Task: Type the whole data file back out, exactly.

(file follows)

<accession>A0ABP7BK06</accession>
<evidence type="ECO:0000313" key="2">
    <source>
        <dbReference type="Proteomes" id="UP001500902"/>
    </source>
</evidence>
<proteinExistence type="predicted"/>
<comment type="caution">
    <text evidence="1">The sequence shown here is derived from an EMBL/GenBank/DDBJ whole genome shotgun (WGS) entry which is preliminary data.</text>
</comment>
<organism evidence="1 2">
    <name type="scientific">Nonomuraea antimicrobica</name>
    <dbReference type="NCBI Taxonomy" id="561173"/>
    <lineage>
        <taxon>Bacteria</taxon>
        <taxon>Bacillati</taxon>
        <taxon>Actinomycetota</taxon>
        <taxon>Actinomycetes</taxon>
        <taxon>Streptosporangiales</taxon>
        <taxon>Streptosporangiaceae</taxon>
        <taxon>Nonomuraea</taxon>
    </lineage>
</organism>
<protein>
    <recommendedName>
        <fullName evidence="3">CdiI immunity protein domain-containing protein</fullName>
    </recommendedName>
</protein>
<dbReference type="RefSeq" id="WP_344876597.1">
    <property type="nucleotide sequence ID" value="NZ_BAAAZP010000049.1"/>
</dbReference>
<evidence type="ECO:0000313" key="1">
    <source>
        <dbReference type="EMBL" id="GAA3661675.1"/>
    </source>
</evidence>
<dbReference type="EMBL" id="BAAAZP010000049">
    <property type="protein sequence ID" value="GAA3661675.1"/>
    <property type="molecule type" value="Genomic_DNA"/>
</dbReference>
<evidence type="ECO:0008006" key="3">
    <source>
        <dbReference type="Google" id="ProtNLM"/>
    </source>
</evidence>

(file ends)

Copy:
<accession>A0ABP7BK06</accession>
<evidence type="ECO:0000313" key="2">
    <source>
        <dbReference type="Proteomes" id="UP001500902"/>
    </source>
</evidence>
<proteinExistence type="predicted"/>
<comment type="caution">
    <text evidence="1">The sequence shown here is derived from an EMBL/GenBank/DDBJ whole genome shotgun (WGS) entry which is preliminary data.</text>
</comment>
<organism evidence="1 2">
    <name type="scientific">Nonomuraea antimicrobica</name>
    <dbReference type="NCBI Taxonomy" id="561173"/>
    <lineage>
        <taxon>Bacteria</taxon>
        <taxon>Bacillati</taxon>
        <taxon>Actinomycetota</taxon>
        <taxon>Actinomycetes</taxon>
        <taxon>Streptosporangiales</taxon>
        <taxon>Streptosporangiaceae</taxon>
        <taxon>Nonomuraea</taxon>
    </lineage>
</organism>
<protein>
    <recommendedName>
        <fullName evidence="3">CdiI immunity protein domain-containing protein</fullName>
    </recommendedName>
</protein>
<dbReference type="RefSeq" id="WP_344876597.1">
    <property type="nucleotide sequence ID" value="NZ_BAAAZP010000049.1"/>
</dbReference>
<evidence type="ECO:0000313" key="1">
    <source>
        <dbReference type="EMBL" id="GAA3661675.1"/>
    </source>
</evidence>
<dbReference type="EMBL" id="BAAAZP010000049">
    <property type="protein sequence ID" value="GAA3661675.1"/>
    <property type="molecule type" value="Genomic_DNA"/>
</dbReference>
<evidence type="ECO:0008006" key="3">
    <source>
        <dbReference type="Google" id="ProtNLM"/>
    </source>
</evidence>